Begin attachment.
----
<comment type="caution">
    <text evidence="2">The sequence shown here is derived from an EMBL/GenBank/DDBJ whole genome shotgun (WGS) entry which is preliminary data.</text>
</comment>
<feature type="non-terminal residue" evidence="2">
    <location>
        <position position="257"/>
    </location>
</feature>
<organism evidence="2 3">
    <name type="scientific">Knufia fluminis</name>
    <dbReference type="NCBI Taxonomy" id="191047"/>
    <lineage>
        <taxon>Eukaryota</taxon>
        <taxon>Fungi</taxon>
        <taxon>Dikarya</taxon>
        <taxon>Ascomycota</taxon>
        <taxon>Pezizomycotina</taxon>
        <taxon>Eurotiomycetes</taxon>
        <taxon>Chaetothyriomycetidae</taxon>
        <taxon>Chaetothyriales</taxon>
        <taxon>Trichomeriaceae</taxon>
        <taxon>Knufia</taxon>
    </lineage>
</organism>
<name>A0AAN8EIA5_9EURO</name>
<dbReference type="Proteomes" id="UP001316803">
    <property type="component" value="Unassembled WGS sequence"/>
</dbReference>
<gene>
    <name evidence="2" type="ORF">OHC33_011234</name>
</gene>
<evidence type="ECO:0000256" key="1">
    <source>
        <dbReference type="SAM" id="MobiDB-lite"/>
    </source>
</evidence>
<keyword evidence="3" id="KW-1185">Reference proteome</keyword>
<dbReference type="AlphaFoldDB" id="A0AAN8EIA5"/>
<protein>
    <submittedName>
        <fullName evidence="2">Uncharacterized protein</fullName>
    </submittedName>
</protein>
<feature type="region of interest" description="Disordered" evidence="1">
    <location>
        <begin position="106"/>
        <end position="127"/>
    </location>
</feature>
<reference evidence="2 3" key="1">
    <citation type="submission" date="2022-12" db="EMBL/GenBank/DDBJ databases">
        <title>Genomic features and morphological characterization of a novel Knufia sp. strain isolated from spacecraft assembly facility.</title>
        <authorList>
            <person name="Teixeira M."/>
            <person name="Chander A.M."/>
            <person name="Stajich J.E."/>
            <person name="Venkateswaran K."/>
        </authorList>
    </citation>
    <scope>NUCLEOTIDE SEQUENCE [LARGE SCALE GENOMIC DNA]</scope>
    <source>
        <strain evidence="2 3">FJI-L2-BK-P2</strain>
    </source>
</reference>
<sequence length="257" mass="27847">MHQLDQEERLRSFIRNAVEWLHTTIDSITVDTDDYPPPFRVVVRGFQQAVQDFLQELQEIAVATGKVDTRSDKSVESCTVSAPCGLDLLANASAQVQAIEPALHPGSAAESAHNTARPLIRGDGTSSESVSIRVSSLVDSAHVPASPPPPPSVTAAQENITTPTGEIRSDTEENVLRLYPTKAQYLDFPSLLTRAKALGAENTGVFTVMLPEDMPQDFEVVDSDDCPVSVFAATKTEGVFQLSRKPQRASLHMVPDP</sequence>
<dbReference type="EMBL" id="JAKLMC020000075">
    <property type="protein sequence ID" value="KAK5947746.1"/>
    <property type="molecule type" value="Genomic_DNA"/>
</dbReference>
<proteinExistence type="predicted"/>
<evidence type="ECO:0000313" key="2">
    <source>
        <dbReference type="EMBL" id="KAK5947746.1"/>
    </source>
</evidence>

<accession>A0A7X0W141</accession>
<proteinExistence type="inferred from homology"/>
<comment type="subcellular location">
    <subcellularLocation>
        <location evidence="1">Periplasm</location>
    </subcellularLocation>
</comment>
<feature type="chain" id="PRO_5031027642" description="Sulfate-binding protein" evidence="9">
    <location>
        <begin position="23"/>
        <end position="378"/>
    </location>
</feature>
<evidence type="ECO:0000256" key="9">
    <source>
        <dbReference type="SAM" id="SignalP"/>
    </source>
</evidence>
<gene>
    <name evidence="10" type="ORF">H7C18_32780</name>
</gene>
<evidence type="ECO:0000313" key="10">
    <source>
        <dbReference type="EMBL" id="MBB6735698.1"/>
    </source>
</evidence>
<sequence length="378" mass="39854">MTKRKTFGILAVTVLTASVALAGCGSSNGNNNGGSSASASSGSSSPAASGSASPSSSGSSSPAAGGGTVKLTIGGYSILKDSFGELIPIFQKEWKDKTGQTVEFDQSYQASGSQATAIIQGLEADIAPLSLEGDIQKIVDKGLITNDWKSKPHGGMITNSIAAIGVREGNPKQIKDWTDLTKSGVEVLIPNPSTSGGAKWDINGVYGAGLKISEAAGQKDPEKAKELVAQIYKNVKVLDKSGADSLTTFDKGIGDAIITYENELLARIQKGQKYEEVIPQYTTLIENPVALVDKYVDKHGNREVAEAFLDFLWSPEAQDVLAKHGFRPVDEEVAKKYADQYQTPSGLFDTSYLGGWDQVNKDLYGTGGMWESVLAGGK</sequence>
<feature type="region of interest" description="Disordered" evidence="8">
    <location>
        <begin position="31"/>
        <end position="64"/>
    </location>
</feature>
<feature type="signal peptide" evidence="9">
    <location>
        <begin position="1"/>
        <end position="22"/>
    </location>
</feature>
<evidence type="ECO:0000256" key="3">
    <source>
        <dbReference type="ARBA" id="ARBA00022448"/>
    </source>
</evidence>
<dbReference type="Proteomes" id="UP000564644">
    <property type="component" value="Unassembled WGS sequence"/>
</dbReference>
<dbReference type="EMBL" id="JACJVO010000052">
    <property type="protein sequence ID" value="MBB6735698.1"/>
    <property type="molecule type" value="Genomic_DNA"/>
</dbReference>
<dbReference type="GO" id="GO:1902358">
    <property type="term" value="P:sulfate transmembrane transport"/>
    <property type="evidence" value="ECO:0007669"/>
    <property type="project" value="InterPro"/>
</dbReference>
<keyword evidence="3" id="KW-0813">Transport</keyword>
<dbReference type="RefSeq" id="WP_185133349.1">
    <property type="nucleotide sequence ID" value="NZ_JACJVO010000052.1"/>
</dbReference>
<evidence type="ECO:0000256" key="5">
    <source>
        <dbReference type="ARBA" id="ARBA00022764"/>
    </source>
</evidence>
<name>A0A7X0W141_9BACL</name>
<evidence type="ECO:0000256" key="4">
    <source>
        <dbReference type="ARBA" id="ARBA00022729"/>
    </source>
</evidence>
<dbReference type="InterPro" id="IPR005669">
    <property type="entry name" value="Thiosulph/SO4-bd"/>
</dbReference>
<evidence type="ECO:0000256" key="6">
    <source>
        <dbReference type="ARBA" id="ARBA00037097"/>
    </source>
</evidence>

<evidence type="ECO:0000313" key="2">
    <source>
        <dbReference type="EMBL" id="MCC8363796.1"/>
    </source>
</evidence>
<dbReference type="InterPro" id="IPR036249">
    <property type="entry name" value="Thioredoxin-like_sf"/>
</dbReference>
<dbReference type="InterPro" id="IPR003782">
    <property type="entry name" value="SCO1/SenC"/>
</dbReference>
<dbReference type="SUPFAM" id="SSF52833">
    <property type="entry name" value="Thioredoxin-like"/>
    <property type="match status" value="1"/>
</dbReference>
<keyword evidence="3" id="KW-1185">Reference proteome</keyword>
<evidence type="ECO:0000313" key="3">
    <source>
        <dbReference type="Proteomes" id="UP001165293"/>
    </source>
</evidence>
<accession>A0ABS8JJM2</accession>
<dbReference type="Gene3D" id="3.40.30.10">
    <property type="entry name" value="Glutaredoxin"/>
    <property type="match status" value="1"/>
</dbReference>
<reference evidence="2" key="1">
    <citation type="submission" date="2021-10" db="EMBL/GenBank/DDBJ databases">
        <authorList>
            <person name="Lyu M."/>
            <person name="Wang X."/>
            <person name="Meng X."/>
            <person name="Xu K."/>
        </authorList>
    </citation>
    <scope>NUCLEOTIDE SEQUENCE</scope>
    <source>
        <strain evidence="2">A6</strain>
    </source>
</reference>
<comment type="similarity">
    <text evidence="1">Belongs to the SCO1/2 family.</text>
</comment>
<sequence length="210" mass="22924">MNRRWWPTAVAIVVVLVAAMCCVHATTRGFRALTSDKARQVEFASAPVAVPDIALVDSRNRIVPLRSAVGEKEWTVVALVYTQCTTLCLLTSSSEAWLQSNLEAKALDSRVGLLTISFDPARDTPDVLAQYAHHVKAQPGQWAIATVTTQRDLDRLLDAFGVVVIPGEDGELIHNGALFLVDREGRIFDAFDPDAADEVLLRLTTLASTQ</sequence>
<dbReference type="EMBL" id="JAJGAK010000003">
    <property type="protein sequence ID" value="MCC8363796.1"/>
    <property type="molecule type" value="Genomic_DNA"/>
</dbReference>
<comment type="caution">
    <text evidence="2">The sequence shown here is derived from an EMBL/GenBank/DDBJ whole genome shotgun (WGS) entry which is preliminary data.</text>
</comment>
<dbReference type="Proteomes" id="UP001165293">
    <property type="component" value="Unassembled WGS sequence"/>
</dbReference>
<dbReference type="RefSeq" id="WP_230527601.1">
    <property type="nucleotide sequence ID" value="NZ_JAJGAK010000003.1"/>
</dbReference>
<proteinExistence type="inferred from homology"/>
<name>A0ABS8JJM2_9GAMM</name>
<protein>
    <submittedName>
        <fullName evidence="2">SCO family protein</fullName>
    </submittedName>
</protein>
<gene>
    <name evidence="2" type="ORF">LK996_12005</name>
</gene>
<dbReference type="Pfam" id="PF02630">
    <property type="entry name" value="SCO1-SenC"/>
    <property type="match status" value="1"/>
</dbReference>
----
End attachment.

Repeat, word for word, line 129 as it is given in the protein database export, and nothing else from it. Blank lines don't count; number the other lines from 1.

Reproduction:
    <property type="evidence" value="ECO:0007669"/>